Valvora Innovation Station a “suggestion box on steroids” for corps
OMAHA—There are 46,000 employees at Union Pacific, making it one of the larger employers in the Midwest. And with that, comes a lot of hierarchy out of pure necessity. But hierarchy can make it difficult for lower level employees to get an idea heard and executed quickly…
OMAHA—There are 46,000 employees at Union Pacific, making it one of the larger employers in the Midwest. And with that, comes a lot of hierarchy out of pure necessity.
But hierarchy can make it difficult for lower level employees to get an idea heard and executed quickly.
So UP came up with a solution to find “diamond in the rough” ideas and get them to the higher-ups without having to go to your boss, who then goes to their boss, then their boss’ boss and so on.
Innovation Station is a social web platform that UP has used since 2010 to share and refine ideas. The creators call it a “suggestion box on steroids.”
Employees anonymously submit an idea and it’s peer-reviewed on the site for two weeks. If the idea gets 10 or more up-votes, the idea gets fast-tracked to the top where higher-ups approve the idea, give employees three weeks and $3,000 to validate the idea. They also get guidance from an associate vice president to help execute the idea.
It’s sparked ideas and inspired employees, the creators say.
It’s also the next product set for a Nov. 1 release from Valvora, Union Pacific’s internal “startup” that takes its in-house created software and makes it available for public purchase.
Luke Christiansen, who heads up Valvora, said there are other suggestion box apps available, but none that have been a proven solution for a Fortune 500 company like UP.
“Our advantage is that we have a huge customer with a lot of data that says this approach works,” Christiansen (right) told SPN. “It’s proven.”
In what ways? Christiansen has more than a few answers.
It’s been used for things as small as getting wall clocks in all meeting rooms to make people more efficient and aware of time in meetings.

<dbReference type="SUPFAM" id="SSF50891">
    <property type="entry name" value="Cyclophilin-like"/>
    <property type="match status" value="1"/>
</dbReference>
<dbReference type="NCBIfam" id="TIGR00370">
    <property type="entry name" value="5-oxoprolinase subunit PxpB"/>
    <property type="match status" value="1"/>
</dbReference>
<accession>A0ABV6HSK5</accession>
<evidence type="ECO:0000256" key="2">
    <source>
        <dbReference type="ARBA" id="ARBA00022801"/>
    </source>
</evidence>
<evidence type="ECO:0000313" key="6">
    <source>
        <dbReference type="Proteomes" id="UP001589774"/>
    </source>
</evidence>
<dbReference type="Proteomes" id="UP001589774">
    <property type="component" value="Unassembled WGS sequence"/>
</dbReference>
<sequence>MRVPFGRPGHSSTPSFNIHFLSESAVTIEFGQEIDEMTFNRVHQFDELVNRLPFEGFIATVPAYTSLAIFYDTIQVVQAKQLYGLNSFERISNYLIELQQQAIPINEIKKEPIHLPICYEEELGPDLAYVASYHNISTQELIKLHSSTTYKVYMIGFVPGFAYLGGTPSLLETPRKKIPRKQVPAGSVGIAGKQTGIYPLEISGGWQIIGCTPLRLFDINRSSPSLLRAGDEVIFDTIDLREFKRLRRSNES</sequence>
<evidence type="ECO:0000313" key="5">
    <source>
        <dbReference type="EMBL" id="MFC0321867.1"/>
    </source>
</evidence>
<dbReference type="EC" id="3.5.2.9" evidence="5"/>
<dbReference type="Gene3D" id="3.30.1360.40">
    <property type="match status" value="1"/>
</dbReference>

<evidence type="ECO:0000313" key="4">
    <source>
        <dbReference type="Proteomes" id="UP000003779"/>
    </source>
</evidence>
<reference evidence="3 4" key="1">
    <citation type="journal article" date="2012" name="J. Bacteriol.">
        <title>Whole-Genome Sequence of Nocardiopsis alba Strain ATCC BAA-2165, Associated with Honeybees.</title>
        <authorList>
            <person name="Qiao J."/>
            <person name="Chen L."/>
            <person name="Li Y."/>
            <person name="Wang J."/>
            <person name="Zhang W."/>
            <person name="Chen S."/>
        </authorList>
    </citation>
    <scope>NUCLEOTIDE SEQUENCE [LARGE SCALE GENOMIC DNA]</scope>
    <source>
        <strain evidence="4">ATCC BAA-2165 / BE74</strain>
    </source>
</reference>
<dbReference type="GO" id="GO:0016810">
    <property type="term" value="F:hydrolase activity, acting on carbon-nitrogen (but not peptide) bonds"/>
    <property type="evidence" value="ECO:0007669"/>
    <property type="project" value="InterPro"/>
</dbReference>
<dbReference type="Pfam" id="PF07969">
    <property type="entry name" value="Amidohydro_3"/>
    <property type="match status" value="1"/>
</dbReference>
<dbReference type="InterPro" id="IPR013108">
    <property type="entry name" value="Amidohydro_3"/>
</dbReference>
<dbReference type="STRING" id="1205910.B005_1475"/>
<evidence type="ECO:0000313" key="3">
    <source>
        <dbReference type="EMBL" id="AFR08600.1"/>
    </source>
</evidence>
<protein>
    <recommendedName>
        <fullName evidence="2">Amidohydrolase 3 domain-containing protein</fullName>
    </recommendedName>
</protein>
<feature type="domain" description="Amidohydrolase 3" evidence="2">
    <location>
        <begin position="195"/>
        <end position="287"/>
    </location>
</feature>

One idea submitted through Innovation Station saved the company $10 million by improving the algorithm at work in “hot box detectors,” which measure wheel temperatures to identify railcars that should be taken out of service, therefore reducing derailments.
“That idea single handedly paid for itself and all of Innovation Station’s ideas,” Christiansen said. “The majority of ideas don’t pan out, but when you get that kind of result, it makes the whole thing worth it.”
Christiansen hypothesizes other large companies with 100 or more employees, or companies that have multiple locations, have similar challenges with making great idea happen. Some Fortune 500 companies have already expressed interest in the web app, which is still in beta.
Innovation Station will be a subscription service and will live on Valvora.com where administrators and employees can login. It’s up to each company to decide how to go about executing the idea.
So far, Innovation Station has only been used in Union Pacific’s IT department, but Christiansen said it can be used department by department or company-wide.
“We’ve mainly used it as a tightly focused app to generate internal innovation,” he said. “But I’ve even had some people wanting to turn it around and use it as a place for employee questions that can be internally crowd-sourced.”
Read more about Valvora’s internal innovation through our previous coverage: “The startup that grew from inside a 152-year-old Fortune 150 company.”
Credit: Christiansen photo by Jordan Green productions
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